Allies are mortals who support and help you — family, friends, or even a mortal organization that owes you some loyalty. Although allies aid you willingly, without coaxing or coercion, they are not always available to offer assistance; they have their own concerns and can do only so much for the sake of your relationship. However, they might have some useful Background Traits of their own, and could provide you with indirect access to their contacts, influence, or resources.
Allies are typically persons of influence and power in your home city. They can be of almost any sort, depending on what your Storyteller will allow. You may have friends in the precinct morgue, at a prominent blog, among the high society of local celebrities, or at a construction site. Your Allies might be a clan of nomads who move their mobile home camp around the area, or they might be a family of generations of police officers. You may even count the mayor himself among your friends, depending on how many dots you spend on this Trait. Your Allies are generally trustworthy (though they probably don’t know that you’re a vampire, or even that vampires exist). However, nothing comes for free. If you wind up drawing favors from your friend in the Cosa Nostra, he’ll probably ask you to do him a favor in kind in the future. This often leads to the beginning of a story.…
Allies may be pooled among a coterie of characters.
• One ally of moderate influence and power
•• Two allies, both of moderate power
••• Three allies, one of whom is quite influential
•••• Four allies, one of whom is very influential
••••• Five allies, one of whom is extremely influential
Alternate Identity Edit
You maintain an alternate identity, complete with papers, birth certificates, or any other documentation you desire. Only a few may know your real name or identity. Your alternate persona may be highly involved in organized crime, a member of the opposite Sect, a con artist who uses alternate identities for her game, or you may simply gather information about the enemy. Indeed, some vampires may know you as one individual while others believe you to be someone else entirely.
• You are new at this identity game. Sometimes you slip and forget your other persona.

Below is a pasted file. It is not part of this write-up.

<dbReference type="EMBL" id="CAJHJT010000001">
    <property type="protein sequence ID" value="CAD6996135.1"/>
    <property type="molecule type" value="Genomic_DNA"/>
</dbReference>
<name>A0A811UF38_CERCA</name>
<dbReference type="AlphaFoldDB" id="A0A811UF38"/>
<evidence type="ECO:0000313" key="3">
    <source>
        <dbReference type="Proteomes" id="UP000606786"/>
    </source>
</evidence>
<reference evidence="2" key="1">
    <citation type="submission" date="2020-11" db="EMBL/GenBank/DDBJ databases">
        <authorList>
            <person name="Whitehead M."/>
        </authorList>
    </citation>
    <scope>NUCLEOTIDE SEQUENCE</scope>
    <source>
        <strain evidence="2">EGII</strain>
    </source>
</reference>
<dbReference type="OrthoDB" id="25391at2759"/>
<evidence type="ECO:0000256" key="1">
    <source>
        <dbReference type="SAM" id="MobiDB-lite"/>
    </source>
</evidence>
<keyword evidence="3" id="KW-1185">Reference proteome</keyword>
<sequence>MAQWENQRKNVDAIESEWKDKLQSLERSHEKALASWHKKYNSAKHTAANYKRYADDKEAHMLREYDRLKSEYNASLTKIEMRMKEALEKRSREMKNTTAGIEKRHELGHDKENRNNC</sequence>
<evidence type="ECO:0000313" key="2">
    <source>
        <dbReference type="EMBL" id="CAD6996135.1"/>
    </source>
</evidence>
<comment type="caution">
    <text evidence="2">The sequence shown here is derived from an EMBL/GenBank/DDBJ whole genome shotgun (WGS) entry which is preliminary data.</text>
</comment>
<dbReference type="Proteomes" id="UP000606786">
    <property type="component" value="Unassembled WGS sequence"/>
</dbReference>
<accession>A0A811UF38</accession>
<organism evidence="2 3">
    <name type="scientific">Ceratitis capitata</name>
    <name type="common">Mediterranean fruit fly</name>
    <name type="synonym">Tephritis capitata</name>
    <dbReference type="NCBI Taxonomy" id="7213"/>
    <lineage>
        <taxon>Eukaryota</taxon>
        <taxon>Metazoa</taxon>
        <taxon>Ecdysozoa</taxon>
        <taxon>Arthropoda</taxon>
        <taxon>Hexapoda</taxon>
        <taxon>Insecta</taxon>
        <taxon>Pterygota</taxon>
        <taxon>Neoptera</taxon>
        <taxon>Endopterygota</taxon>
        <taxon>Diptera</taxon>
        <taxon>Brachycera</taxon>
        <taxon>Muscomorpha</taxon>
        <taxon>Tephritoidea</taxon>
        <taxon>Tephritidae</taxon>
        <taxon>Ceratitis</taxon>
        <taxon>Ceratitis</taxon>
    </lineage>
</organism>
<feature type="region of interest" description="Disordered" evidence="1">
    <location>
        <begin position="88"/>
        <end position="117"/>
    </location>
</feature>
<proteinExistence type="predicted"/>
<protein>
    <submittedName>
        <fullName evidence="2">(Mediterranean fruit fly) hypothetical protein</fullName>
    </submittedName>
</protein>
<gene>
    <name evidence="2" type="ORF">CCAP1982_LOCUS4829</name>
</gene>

•• You are well grounded in your alternate identity. You are convincing enough to play the part of a doctor, lawyer, funeral salesman, drug-smuggler, or a capable spy.
••• You have a fair reputation as your alternate persona and get namerecognition in the area where you have infiltrated.
•••• Your alternate identity has respect and trust within your area of infiltration.
••••• You command respect in your area of infiltration, and you may even have accumulated a bit of influence. You have the trust (or at least the recognition) of many powerful individuals within your area.
Anarch Information Exchange
Anarchs have learned to coordinate their efforts, owing largely to the technological advantages of computers and social networking with which they are proficient. This has led to an unparalleled advance in the exchange of information within the Anarch Movement. (By contrast, Kindred information about mortal society typically comes from Contacts).
Characters with this Background may use this network to contact other Anarchs in order to learn information about specific vampires, local secrets, domain politics, or general rumors about the movements of other sects. The advantage of the Exchange is that it allows Anarchs to tap into information sources from a global reach. Each dot of this Background allows you to ask a single question once per game session. The Storyteller determines what amount and quality of information the Exchange can offer at a given time.
In some cases, the Kindred who make up the Information Exchange may not possess a given bit of information, or may not know it immediately. For example, the Exchange might know about the Prince of a domain, a number of rumors about her past, and even how to contact her, but it’s unlikely to have a detailed schematic of her haven.
Extremely rare tidbits of lore or information might be known by a member of the Exchange, but could be considered to be too valuable to simply share. There’s no such thing as a free lunch, and brotherhood and reputation can take you only so far. Under such circumstances, Anarchs may attempt a Manipulation + Subterfuge roll to mediate a deal for desired information. Alternatively, the Storyteller may allow you to spend two of your per-session usages of this Background for such rare or sensitive information.
Types of information that can be found via the Anarch Information Exchange include: